CNBC’s The Job Interview brings viewers inside the room as real employers interview candidates for jobs. Jim Ackerman, EVP, Primetime Alternative Programming, CNBC, tells why it wasn’s just the job seekers who found the experience nerve-wracking. (Series premieres Wednesday, November 8 with back-to-back episodes at 10p and 10:30p.)
Cynopsis: What’s the format of the show?
Jim Ackerman: The Job Interview is a “fixed rig” production. We rented an office in lower Manhattan and wired it up with 18 cameras that cover everything from the elevator banks to the waiting room to the actual office where the job interviews were conducted. The cameras are in a fixed position (though some can be controlled remotely) so that the subjects don’t see producers or technicians. In each half-hour, one employer interviews 5 candidates for a particular position. The field is narrowed down to the final two candidates. In the final act, which is shot on location a few days after the interviews, the employer calls the final two candidates; one of them gets the job.
The subjects know they’re being filmed … but without crews or producers present, it’s a less inhibiting environment. In theory, everyone is less self-conscious which gives the show a more natural, more authentic tone.
Cynopsis: What are the biggest mistakes you found people making in job interviews?
Ackerman: There seems to be a point in almost every interview where candidates undermine themselves. The biggest mistake we saw involved a woman who was interviewing for an accounting position who then informed the employer that she was no longer interested in accounting. It seems she had done her research but somehow missed the part about the company being an accounting firm. She not only didn’t read the fine print … she didn’t read the headline.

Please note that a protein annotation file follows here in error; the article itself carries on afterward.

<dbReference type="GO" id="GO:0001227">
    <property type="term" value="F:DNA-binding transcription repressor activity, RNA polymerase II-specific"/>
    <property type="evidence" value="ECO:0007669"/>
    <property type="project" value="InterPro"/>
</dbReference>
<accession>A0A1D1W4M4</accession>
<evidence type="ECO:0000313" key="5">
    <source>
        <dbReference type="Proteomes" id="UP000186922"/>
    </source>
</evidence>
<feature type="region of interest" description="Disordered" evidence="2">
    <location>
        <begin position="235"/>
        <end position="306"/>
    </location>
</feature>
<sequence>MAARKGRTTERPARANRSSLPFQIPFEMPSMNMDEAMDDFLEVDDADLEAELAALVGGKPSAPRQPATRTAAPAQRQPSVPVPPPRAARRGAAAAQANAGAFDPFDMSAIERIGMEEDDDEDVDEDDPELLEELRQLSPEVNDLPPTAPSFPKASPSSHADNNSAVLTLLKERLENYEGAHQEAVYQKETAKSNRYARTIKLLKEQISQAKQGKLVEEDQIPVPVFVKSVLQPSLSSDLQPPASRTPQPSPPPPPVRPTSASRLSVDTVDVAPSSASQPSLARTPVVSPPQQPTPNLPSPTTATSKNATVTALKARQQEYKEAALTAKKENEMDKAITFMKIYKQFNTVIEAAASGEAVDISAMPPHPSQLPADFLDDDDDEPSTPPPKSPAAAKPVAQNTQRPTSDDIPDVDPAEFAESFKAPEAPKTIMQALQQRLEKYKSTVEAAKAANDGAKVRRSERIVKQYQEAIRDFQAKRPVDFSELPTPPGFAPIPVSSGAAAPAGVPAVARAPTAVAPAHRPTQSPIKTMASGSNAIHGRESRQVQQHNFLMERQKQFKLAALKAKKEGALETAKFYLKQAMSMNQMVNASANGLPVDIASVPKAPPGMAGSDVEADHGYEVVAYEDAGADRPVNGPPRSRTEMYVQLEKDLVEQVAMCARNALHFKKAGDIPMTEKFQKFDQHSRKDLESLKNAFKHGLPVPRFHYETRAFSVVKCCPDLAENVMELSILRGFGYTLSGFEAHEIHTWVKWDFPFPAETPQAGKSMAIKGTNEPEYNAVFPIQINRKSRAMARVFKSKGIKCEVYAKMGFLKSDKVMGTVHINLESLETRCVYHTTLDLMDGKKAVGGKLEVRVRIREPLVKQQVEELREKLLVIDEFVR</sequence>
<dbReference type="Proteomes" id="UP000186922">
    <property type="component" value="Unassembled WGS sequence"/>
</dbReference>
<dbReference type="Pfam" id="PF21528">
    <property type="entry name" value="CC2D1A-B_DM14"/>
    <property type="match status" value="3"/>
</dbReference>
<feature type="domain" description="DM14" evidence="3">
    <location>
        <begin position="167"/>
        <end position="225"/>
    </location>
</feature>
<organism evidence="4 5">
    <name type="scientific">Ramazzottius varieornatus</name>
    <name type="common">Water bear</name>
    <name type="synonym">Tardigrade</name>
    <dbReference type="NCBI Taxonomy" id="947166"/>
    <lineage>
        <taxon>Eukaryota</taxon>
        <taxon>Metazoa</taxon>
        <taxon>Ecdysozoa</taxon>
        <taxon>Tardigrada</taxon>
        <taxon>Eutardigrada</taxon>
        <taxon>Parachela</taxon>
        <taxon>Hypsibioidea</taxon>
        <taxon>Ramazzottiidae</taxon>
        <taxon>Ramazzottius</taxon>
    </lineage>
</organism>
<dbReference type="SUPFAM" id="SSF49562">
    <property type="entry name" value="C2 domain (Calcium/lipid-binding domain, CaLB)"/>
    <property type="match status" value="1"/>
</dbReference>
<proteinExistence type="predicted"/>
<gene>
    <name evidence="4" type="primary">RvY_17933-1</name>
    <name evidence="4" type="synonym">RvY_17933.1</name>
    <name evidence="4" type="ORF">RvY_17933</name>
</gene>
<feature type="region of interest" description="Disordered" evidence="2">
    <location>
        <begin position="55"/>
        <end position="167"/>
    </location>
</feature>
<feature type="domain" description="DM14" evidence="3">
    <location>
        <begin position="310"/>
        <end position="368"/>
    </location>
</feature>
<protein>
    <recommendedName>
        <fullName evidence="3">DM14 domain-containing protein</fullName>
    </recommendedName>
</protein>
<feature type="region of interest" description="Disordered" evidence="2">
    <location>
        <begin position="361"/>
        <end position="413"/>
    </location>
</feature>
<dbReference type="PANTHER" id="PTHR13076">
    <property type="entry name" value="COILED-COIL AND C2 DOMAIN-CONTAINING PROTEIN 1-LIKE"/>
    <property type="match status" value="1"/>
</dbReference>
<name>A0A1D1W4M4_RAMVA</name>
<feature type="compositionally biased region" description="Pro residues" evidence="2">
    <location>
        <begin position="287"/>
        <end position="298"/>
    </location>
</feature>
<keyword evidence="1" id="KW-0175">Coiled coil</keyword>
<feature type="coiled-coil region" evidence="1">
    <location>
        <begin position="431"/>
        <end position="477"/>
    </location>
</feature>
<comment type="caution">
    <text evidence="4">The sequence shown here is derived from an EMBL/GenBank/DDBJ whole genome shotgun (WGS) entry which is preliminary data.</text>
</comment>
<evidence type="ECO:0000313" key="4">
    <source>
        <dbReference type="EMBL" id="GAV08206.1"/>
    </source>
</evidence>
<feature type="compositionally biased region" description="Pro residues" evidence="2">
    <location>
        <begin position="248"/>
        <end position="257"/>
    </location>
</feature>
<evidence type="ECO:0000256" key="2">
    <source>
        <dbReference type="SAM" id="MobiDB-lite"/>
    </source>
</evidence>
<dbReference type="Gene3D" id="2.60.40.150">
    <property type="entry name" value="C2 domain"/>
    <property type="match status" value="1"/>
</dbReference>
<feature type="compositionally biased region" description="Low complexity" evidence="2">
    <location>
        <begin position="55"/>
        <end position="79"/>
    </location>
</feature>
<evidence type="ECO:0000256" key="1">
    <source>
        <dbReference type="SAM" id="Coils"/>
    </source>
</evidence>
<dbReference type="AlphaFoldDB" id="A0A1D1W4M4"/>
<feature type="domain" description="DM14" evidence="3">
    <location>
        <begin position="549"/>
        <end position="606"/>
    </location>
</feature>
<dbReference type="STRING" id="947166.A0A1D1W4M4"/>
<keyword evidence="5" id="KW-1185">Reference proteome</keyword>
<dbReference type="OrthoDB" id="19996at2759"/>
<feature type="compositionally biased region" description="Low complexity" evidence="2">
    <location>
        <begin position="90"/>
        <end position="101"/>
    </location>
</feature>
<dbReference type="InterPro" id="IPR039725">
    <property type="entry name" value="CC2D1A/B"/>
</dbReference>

There are folks who drone on and go off topic. There was one man who was so anxious we literally saw the sweat pouring off his brow. The employers often tested the candidate’s knowledge. Not terribly tough questions … but the pressure of the moment was often too great for folks. Nerves can undermine people. As we all know, a job interview is a real pressure-cooker situation.
Cynopsis: What advice will job-seekers take away from the show?
Ackerman: Frankly, I think the show confirms what we all know to be true – that research, preparation, poise, and manners are all critical in forming the sort of connection that lands you a job. Ignore those things at your peril.
Cynopsis: How did you find real employers and employees to participate?
Ackerman: We cast the businesses, but for all sorts of reasons – we could not cast the candidates. They were found by a recruiter who worked with the businesses. We at the network didn’t know a thing about any of them until they walked in the door on the day of shooting. Which was nerve-racking but another factor that made this show as real as can be. Which of course is what we wanted.
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